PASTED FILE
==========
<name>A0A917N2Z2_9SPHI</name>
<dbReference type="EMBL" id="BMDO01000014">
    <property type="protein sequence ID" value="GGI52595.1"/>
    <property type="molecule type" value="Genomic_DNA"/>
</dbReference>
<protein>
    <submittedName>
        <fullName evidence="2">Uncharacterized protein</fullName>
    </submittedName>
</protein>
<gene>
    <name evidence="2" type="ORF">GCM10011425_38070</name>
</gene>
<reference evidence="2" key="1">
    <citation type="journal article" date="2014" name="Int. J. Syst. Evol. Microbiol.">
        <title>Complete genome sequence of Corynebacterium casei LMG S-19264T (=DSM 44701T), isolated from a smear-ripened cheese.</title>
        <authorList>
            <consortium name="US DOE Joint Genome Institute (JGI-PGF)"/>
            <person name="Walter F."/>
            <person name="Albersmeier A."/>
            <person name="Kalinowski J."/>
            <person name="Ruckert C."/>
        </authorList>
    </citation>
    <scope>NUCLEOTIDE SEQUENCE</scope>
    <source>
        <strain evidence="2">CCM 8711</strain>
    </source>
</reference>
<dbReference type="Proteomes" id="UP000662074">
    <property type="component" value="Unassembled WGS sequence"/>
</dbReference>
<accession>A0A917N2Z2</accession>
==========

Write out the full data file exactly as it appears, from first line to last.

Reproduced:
<name>A0A917N2Z2_9SPHI</name>
<dbReference type="EMBL" id="BMDO01000014">
    <property type="protein sequence ID" value="GGI52595.1"/>
    <property type="molecule type" value="Genomic_DNA"/>
</dbReference>
<protein>
    <submittedName>
        <fullName evidence="2">Uncharacterized protein</fullName>
    </submittedName>
</protein>
<gene>
    <name evidence="2" type="ORF">GCM10011425_38070</name>
</gene>
<reference evidence="2" key="1">
    <citation type="journal article" date="2014" name="Int. J. Syst. Evol. Microbiol.">
        <title>Complete genome sequence of Corynebacterium casei LMG S-19264T (=DSM 44701T), isolated from a smear-ripened cheese.</title>
        <authorList>
            <consortium name="US DOE Joint Genome Institute (JGI-PGF)"/>
            <person name="Walter F."/>
            <person name="Albersmeier A."/>
            <person name="Kalinowski J."/>
            <person name="Ruckert C."/>
        </authorList>
    </citation>
    <scope>NUCLEOTIDE SEQUENCE</scope>
    <source>
        <strain evidence="2">CCM 8711</strain>
    </source>
</reference>
<dbReference type="Proteomes" id="UP000662074">
    <property type="component" value="Unassembled WGS sequence"/>
</dbReference>
<accession>A0A917N2Z2</accession>